Crews work around the clock to battle snow

"It's winter in Ohio. The battle will continue until spring." That's the assessment of Carl Essex, of the Huron County Engineer's office, on plowing snow.
Norwalk Reflector Staff
Jul 25, 2010

"It's winter in Ohio. The battle will continue until spring."

That's the assessment of Carl Essex, of the Huron County Engineer's office, on plowing snow.

Essex said county crews started working around the clock on Saturday.

"The drifting throughout the weekend has made the effort, at times, not nearly as successful as what we wish," Essex said.

Dick Moore, superintendent of Norwalk's street and sewer department, said his crews were continuing to clear city streets.

"We've done the best we could with the past two days and we're still cleaning up this morning," Moore said. "There's a limited amount of people."

He said traffic packed down the snow on some side streets before snow plows could make a pass, which makes it more difficult for his crews.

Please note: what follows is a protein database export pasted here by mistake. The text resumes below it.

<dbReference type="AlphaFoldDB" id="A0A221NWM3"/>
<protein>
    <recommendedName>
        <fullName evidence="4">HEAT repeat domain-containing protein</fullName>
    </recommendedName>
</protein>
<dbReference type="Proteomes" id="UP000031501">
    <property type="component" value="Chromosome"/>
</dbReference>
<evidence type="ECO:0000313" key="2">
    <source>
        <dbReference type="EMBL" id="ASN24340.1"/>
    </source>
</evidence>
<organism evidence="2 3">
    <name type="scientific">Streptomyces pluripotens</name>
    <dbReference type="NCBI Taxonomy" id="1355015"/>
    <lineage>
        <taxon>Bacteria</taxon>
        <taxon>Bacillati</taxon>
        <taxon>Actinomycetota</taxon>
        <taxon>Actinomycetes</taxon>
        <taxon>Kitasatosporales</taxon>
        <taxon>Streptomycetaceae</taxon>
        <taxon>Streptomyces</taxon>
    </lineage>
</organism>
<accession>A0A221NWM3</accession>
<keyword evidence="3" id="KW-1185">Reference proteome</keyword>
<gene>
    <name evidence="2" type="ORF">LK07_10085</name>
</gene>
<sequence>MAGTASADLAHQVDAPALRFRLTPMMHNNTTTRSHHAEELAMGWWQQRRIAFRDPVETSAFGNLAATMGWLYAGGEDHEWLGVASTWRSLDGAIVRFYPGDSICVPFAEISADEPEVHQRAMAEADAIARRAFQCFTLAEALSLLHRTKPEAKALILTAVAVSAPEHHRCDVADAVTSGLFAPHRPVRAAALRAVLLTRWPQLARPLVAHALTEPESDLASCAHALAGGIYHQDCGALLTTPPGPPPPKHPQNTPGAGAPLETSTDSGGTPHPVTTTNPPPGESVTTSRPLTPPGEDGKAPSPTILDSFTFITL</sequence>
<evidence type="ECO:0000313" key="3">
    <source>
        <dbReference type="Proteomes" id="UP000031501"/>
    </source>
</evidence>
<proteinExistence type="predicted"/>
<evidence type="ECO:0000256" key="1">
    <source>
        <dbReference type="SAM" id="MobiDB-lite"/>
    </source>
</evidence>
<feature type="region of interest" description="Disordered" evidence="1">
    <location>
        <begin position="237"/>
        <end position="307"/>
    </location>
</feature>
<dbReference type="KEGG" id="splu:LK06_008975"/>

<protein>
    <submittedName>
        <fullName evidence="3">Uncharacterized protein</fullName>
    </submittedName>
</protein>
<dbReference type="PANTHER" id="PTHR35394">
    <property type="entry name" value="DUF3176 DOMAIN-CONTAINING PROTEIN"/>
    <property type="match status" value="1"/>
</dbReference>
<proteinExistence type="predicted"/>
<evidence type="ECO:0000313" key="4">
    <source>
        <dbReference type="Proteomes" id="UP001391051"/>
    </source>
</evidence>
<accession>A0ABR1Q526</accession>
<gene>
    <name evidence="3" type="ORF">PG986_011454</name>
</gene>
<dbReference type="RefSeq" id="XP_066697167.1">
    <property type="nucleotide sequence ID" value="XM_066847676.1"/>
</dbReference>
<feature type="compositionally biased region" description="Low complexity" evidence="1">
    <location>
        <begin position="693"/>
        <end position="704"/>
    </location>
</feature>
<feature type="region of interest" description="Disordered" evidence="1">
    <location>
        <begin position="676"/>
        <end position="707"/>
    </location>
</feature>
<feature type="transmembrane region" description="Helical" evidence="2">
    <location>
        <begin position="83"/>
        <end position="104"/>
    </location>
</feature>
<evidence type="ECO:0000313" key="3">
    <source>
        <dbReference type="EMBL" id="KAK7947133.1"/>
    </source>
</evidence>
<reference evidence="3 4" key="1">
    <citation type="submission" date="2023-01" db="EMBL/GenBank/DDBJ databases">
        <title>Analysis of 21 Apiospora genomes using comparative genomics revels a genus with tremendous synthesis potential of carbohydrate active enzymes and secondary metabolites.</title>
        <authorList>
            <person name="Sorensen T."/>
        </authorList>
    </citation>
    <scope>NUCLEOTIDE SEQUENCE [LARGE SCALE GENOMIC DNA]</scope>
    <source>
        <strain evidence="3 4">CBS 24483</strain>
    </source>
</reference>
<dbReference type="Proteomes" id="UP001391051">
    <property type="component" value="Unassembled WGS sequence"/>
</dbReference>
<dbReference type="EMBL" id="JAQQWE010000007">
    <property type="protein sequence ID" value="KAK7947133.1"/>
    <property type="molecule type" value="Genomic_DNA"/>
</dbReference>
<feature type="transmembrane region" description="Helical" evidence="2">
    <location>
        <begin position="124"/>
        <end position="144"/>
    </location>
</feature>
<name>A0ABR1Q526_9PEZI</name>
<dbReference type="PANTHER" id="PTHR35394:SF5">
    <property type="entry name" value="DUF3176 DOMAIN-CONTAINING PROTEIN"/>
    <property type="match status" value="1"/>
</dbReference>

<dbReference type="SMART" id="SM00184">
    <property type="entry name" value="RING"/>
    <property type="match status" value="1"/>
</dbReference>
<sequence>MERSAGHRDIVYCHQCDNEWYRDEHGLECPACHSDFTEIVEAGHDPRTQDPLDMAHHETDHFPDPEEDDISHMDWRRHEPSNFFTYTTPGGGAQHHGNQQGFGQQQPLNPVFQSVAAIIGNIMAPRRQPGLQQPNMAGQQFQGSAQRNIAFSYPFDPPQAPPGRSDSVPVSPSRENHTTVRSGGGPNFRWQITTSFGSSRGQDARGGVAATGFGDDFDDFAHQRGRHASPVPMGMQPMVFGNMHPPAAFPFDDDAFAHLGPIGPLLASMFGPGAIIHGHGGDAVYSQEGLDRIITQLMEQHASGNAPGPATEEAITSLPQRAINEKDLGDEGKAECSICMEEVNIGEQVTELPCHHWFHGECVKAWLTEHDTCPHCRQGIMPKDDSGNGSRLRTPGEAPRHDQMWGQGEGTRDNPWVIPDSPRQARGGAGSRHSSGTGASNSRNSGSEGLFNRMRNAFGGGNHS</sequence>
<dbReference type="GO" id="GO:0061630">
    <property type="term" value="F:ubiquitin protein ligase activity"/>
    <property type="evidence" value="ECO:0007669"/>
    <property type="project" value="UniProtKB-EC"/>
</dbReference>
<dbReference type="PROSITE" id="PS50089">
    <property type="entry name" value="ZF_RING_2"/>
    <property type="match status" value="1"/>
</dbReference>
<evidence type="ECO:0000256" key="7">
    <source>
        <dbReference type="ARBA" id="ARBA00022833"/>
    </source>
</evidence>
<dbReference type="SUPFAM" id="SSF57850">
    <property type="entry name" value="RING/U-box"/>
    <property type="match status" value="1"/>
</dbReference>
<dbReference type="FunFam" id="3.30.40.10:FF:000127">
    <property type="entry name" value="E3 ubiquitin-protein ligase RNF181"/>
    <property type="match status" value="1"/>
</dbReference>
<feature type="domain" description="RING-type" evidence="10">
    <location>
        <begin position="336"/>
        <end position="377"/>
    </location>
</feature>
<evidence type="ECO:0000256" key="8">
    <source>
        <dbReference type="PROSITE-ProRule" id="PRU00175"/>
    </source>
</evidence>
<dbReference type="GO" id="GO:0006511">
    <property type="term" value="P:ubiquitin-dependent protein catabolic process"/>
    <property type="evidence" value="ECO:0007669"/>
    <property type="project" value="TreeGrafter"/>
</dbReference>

Moore said it takes about 12 hours for crews to plow all city streets. The 70 miles of city streets adds up to 140 plowing miles because plows have to go down each side of the streets. Three lane streets add to that figure.

Norwalk has six big plows and two small plows, Moore said. He puts drivers on 12-hour shifts.

Moore said drivers are careful about how much salt they put down on their runs.

"If you put down too much salt, you're just plowing down the salt," he said.

He added his workers know they still have to complete a task that was interrupted by the snow leaf pickup.

"We will return to the leaf pickup weather permitting," he said. "Hopefully, we'll get them before spring."